Route I, Box 452   
Port Orchard, Wash.
October 20, 1938   

Dear Russell;

      Just why I am inditing this epistle to you I am not sure because I hadn’t ought on account of copious copy which lies in wait behind the eyes to pounce forth into immortal print––or is that “immoral”?

      I have been cursing myself for a bum––which is nothing new––due to my seeming inability to get anything written which will magnetize the lucre. In truth I am having far too pleasant a time rolling around here swamping out woods and fumbling the idea of amusing myself by building a log cabin. This is the lotus land and if one doesn’t watch, he hears the clock strike eighty before he thinks he has left twenty.

      I made a flying trip to Seattle yesterday to get some things and stuff and incidentally to have the yearly overhaul on the mill. This time I added a nice little stroke counter as a sort of protest against Street & Smith’s late habit of being particular with their word counts––they annoy me. Now I can say “Cyclometer counted––9,919,334 words.” Little countometer on the back of the machine rolls up one count for every ten strokes including space strikes. A word averages five with space, so I am told. I’ll have to check that.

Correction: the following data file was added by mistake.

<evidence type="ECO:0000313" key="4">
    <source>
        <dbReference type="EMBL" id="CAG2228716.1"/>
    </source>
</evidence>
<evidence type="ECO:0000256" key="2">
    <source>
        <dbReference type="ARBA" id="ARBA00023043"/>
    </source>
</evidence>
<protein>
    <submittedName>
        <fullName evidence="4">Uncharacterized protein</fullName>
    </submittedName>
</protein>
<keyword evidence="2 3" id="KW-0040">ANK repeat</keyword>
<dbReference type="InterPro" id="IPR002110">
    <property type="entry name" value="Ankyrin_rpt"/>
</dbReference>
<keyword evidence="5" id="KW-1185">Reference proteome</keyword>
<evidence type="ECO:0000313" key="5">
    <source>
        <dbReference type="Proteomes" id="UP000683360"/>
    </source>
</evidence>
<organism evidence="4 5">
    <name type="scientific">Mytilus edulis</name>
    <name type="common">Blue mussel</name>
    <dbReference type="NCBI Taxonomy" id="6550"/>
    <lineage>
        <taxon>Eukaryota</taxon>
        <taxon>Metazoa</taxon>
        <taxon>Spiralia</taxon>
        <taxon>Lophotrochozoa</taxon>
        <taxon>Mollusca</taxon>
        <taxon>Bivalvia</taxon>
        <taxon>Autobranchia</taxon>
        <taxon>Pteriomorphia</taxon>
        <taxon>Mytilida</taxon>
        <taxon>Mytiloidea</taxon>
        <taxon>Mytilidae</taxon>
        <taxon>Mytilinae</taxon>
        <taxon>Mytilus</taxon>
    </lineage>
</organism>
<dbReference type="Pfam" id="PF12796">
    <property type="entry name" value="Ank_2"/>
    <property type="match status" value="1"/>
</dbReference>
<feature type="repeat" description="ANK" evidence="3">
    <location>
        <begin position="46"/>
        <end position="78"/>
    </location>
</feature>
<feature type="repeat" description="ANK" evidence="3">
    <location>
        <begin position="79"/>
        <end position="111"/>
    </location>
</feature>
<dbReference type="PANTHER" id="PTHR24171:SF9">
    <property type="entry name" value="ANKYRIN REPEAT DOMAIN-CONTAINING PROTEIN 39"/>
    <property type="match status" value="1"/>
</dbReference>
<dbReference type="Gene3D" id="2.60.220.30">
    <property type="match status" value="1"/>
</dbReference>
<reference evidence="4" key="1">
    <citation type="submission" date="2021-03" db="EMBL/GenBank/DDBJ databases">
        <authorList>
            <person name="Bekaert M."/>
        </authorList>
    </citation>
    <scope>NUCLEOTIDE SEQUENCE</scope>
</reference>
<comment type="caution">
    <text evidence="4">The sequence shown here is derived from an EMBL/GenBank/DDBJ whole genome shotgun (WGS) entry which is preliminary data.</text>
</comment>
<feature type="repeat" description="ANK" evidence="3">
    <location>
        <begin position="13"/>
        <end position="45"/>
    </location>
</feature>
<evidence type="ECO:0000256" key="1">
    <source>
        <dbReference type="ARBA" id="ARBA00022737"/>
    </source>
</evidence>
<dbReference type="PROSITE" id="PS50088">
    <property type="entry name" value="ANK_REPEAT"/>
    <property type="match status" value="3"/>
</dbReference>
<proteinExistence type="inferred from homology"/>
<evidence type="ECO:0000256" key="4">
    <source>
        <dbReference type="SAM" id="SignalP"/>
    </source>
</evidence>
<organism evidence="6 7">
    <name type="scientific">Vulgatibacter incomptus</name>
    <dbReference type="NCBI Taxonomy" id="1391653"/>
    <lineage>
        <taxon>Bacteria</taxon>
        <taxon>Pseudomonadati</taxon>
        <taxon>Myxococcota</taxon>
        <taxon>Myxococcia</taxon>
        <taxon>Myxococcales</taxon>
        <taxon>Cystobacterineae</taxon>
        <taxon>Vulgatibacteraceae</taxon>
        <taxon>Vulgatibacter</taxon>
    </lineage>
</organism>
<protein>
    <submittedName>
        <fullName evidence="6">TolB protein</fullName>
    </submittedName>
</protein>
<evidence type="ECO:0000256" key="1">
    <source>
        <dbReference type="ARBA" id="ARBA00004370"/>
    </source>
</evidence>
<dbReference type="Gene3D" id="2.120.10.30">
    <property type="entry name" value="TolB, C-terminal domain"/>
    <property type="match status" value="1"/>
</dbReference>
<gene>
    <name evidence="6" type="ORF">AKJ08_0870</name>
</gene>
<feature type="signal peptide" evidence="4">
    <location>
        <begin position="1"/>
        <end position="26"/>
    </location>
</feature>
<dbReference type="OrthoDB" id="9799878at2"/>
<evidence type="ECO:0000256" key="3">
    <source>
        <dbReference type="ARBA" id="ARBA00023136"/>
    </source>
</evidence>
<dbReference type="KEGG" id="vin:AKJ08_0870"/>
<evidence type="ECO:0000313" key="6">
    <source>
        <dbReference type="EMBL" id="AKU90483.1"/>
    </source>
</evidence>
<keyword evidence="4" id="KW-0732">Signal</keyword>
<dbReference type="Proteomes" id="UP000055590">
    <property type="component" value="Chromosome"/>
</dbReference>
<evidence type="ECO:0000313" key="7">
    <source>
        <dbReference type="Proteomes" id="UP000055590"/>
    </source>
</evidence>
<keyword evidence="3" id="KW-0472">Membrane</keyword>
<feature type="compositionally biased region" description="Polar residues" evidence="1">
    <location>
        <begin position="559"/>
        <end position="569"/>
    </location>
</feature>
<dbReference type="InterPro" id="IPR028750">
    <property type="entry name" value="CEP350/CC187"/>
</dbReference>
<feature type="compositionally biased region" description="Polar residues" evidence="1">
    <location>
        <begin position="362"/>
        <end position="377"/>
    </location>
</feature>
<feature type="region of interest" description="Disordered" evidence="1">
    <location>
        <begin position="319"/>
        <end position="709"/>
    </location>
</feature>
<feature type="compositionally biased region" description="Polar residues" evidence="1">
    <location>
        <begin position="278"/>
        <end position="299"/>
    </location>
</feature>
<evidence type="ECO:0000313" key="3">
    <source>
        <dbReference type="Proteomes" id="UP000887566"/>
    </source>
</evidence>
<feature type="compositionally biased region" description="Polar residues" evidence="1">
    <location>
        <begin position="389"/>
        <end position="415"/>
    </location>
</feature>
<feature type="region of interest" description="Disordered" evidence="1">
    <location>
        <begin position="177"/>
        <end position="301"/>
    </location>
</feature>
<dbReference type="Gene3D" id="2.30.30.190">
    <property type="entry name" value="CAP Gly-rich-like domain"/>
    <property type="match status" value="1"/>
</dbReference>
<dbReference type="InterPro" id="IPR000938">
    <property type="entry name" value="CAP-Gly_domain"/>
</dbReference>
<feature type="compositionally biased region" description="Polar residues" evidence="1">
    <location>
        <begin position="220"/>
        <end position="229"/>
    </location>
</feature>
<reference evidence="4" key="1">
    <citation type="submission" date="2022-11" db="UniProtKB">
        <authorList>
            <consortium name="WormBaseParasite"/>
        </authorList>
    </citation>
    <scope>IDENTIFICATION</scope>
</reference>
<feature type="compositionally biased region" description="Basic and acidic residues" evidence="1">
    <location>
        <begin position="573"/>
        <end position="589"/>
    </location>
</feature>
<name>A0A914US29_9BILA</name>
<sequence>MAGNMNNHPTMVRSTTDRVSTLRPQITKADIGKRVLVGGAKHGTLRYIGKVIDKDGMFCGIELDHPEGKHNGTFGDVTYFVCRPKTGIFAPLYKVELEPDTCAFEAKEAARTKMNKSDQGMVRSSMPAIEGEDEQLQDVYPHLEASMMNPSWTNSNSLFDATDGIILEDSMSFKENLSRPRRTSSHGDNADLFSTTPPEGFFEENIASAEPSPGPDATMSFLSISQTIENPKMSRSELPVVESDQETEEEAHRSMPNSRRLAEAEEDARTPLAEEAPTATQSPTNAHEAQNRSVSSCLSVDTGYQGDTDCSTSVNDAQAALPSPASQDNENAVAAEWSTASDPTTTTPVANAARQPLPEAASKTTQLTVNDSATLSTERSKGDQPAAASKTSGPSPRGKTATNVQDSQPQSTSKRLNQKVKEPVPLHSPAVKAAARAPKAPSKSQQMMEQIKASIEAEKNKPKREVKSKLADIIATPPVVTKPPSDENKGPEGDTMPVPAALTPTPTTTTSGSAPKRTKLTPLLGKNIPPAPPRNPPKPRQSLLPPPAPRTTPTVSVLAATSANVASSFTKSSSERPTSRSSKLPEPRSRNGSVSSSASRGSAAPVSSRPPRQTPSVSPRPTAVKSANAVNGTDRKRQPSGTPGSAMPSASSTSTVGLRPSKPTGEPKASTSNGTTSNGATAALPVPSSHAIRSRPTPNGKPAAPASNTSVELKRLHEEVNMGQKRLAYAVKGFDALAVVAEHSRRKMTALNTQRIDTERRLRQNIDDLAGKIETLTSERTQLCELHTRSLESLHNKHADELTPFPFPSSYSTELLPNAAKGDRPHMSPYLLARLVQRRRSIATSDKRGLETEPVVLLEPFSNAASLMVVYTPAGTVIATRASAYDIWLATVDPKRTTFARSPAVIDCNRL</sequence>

Haven’t seen Mein Herr Egdvedt since my return but have been planning to drop in on him. Yore old friend Eddie Allan is testing this new flying fortress. See his Satevepost article? Never seen one of these test pilots yet that didn’t have to chuck his weight around in print . . . . 

      By the way, it worried me for some time that I had no particularly original method of presentation for the book and last week I thunk one up. I kind of sighed when I did because I knew I would have to do it that way and it meant an awful lot of revamping on the stuff already done. However I have run out of excuses and so I think I may have to get to work on it most anytime. I was further annoyed by another bid on that Coulee Dam book, Lords of the Roaring River, and if I do that I suppose I’ll really go whole dog and write a piece of Americana two hundred thousand words long at least. . . .

Best Regards,



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